Wednesday, June 27, 2012

Globular Star Cluster M3

Harbinger of Summer - that's how I always think of the globular star cluster M3.

A little less than a hundred years ago, Harlow Shapley measured the distances to the globular clusters, and realized they form a spherical halo around a point that lies in the direction of the constellation Sagittarius. That was the beginning of the realization that our solar system is not at the center of the Milky Way galaxy. Globular clusters like M3 are classic summer objects; I've lost count of the number of times I've passed the short summer nights looking at them, through any number of different telescopes. Constellations like Sagittarius itself are rich hunting grounds for `globs' large and small, bright and dim. A trip to the southern hemisphere has, as one of its many treats, views of the huge, blazing Omega Centauri and 47 Tucanae globulars. Simply put, globular clusters are classic summer `eye candy'. Here's an image of M3 that I shot during the  June 2012 dark-moon cycle:

Globular star cluster M3
8-1/3 hours total exposure time
Evenly split between unbinned R, G, and B, shot in 4-minute subexposures.
Click the image for larger version, or click here for full size.

M3 will always have a special place in my astro-heart, since it was the first object I ever saw through a large amateur telescope. It occurred just over 10 years ago, in April of 2002. I went to one of my first Bay Area observing events, at a local hilltop site. I had my little 5" Meade ETX-125, and I was ready and excited to see some deep-sky objects! To my amazement, Bruce Jensen set up an 18" Starmaster dobsonian next to me. I'd never even looked at a telescope that big, at such close range, let alone looked through one. Bruce showed me M3, which was still rising in the east, and I was blown away. There was no going back - aperture fever took hold of me for good! (I'm lucky enough to be able to enjoy my own views through an 18" scope these days, something for which I'm very grateful, even if I'm mostly using my imaging rig these days.)

M3 is one of the farther-west of the bright globulars, so we see it in the (northern-hemisphere) spring, before the other globs are well-placed for viewing in the summer sky. I'll always associate M3 with April, May, and June, when we're enjoying the galaxies of Coma Berenices and Virgo, taking peeks at globs like M3 and M5, and dreaming of the summer Milky Way...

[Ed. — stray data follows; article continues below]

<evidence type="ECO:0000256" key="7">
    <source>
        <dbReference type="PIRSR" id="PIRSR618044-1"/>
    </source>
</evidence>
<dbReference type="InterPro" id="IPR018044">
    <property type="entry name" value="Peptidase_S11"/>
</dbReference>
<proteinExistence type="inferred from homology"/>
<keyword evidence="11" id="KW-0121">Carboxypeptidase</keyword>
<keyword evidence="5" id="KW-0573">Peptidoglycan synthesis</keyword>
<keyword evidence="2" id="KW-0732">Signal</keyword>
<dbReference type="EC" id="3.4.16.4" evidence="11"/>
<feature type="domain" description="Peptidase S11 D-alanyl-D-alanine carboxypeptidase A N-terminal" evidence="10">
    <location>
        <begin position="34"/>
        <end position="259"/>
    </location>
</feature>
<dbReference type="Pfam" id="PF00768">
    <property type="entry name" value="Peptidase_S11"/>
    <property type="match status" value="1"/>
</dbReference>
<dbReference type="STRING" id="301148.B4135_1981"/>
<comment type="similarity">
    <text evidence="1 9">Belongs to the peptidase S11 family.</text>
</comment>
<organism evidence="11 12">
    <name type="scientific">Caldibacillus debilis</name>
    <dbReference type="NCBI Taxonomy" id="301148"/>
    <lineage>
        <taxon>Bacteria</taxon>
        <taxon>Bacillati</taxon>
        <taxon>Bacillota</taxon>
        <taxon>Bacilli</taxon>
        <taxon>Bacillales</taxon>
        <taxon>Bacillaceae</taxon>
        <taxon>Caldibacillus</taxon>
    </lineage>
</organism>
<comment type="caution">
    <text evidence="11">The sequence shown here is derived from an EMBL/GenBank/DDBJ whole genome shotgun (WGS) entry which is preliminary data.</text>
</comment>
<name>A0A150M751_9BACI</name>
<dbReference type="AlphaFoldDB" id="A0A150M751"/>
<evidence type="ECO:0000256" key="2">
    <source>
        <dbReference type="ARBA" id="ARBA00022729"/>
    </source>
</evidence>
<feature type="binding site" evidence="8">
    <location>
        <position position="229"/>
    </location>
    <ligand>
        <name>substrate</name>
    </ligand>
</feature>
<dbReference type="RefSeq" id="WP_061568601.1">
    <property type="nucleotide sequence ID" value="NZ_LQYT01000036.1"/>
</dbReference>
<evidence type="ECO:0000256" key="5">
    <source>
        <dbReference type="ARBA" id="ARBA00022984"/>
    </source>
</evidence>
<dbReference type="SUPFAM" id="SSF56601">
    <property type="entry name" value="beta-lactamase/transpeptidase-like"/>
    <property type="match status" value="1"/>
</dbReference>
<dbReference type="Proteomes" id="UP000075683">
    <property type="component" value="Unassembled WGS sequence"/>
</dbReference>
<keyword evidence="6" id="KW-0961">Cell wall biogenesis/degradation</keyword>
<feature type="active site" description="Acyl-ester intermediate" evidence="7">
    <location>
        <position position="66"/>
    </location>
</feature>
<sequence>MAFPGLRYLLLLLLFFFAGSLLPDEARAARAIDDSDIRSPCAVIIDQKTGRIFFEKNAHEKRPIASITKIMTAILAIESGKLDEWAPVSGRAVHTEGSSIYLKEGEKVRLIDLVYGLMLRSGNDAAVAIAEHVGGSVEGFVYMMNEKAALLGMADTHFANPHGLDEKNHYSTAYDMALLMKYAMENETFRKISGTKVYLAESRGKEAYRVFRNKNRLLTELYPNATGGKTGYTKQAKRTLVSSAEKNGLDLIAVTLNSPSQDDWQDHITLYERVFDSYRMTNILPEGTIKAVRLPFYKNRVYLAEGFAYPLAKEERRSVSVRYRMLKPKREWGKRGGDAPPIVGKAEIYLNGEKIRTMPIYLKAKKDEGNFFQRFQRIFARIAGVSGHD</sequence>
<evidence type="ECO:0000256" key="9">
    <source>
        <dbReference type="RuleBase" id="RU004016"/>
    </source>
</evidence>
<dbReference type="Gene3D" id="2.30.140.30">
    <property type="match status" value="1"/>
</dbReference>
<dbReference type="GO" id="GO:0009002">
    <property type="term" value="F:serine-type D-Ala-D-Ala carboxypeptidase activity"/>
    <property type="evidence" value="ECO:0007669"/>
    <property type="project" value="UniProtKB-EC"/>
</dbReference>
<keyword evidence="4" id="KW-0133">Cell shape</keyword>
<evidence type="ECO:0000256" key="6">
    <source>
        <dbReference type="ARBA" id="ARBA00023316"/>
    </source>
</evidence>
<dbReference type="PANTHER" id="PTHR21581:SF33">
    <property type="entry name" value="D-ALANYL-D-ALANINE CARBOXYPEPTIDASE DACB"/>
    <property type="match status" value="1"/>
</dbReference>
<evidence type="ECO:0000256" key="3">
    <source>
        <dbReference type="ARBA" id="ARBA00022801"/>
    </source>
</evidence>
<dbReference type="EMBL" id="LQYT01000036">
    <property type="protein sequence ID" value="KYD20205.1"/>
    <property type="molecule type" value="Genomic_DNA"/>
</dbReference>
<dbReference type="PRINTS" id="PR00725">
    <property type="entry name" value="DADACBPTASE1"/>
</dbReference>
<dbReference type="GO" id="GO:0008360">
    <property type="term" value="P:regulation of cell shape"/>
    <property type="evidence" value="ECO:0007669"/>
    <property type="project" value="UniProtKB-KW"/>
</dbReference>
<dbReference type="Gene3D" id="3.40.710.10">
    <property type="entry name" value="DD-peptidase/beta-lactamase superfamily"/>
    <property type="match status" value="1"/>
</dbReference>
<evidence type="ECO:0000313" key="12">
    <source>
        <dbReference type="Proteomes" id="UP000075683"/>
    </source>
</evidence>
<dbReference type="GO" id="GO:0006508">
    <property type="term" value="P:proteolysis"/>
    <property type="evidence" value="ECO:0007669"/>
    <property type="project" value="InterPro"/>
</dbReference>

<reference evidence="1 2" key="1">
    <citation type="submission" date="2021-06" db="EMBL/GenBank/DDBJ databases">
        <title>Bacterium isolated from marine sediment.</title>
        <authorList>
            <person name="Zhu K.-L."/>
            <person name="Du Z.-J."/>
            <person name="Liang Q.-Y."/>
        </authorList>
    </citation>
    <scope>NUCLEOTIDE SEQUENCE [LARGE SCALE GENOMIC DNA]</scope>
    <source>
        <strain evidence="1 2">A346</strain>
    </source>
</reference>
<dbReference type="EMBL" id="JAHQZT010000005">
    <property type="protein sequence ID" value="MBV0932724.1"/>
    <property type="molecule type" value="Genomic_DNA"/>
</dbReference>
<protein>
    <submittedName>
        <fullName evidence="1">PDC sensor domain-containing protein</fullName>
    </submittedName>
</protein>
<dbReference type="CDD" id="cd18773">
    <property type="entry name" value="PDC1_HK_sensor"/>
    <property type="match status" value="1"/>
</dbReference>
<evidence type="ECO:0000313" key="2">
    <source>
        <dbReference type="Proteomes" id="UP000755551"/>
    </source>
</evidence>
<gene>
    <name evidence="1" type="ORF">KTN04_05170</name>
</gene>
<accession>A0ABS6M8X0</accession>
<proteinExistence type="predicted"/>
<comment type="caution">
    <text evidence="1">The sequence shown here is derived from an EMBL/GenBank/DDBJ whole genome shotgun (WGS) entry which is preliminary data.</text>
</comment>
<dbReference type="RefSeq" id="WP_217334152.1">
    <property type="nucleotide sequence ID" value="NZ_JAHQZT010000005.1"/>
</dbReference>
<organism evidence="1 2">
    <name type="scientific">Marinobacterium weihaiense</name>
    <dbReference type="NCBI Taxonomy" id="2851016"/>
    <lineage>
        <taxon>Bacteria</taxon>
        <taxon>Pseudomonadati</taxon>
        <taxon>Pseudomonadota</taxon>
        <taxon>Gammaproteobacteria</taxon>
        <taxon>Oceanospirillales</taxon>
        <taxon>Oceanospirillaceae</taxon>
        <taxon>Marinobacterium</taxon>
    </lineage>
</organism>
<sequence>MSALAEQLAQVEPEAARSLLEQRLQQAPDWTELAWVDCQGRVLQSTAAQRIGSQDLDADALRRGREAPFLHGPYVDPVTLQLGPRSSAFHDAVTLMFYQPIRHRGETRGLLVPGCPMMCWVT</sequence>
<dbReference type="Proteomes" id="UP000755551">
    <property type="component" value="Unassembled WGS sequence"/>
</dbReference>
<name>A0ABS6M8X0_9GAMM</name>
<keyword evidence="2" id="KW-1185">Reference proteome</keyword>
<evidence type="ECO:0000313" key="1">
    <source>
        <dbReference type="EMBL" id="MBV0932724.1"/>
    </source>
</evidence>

Acquisition and Processing

I shot the data for this image on three nights during the June 2012 dark-moon period, from the same site where Bruce Jensen showed me M3 through his Starmaster all those years ago. I decided to shoot unbinned R, G, and B images, to try and maximize the resolution of the image, and to avoid having to match the histogram of a luminance image to that of an RGB image. In the end, over the three sessions, I got about 36 four-minute subexposures through each filter. As with my other recent images, I used my Orion ED80 f/7.5 refractor on a Losmandy G-11 mount, with a short-tube 80 refractor and StarShoot camera for autoguiding. My trusty SBIG ST-8300 monochrome CCD camera gathered the photons, with a chip cooled to -15C.

Pixinsight processing followed my usual workflow, with deconvolution (i.e. sharpening) of the innermost core of the cluster, as well as smoothing of the background, done while the image was still linear. A wee touch of HDR Multiscale Transform helped to `un-blow-out' the cluster's core. I pumped up the color saturation in the brightest part of the cluster, so as to bring out the differences between the blue and orange stars.

Pixinsight geekery: The main thing I learned while processing this image was the usefulness of the `Amount' slider in Multiscale Medium Transform's noise-reduction routine. As with many of PI's tools, MMT is powerful yet somewhat hard to understand. I don't really know how to set the parameters for its noise-reduction routines, and I've always wanted to be able to increase the amount of noise reduction ever-so-slowly. Well, I should have guessed that the `Amount' sliders in the noise-reduction settings for each wavelet layer will do exactly that. I guessed at some Threshold values, starting with 4 for the first (1-pixel-scale) layer and decreasing roughly by half as I went from layer to layer. Then, having set those Threshold values, I set all of the Amount sliders to 0.1, and ran MMT. There was just the tiniest little bit of noise reduction in the background sky. (I used a luminance mask to protect the globular's stars.) By moving up the Amount sliders
one little increment at a time, I could get what I wanted: A nice, moderate amount of noise reduction.

Room for Improvement

I could have set the black point a little lower, to suppress the remaining background noise a little better. I could also have tried to dim/shrink the bright, burned-out-looking foreground stars. They're a little distracting. But, since the deep-sky object in question is a star cluster, I couldn't find a good way to make a star mask that didn't include stars from the cluster. So, I just left the stars alone and decided to post what I had. I think the thing I like the best about this image is the halo of very faint stars that makes up the outermost part of the cluster. I doubt I can see those visually, even through a large telescope. That's one of the joys of imaging, going deeper than the eye can see!

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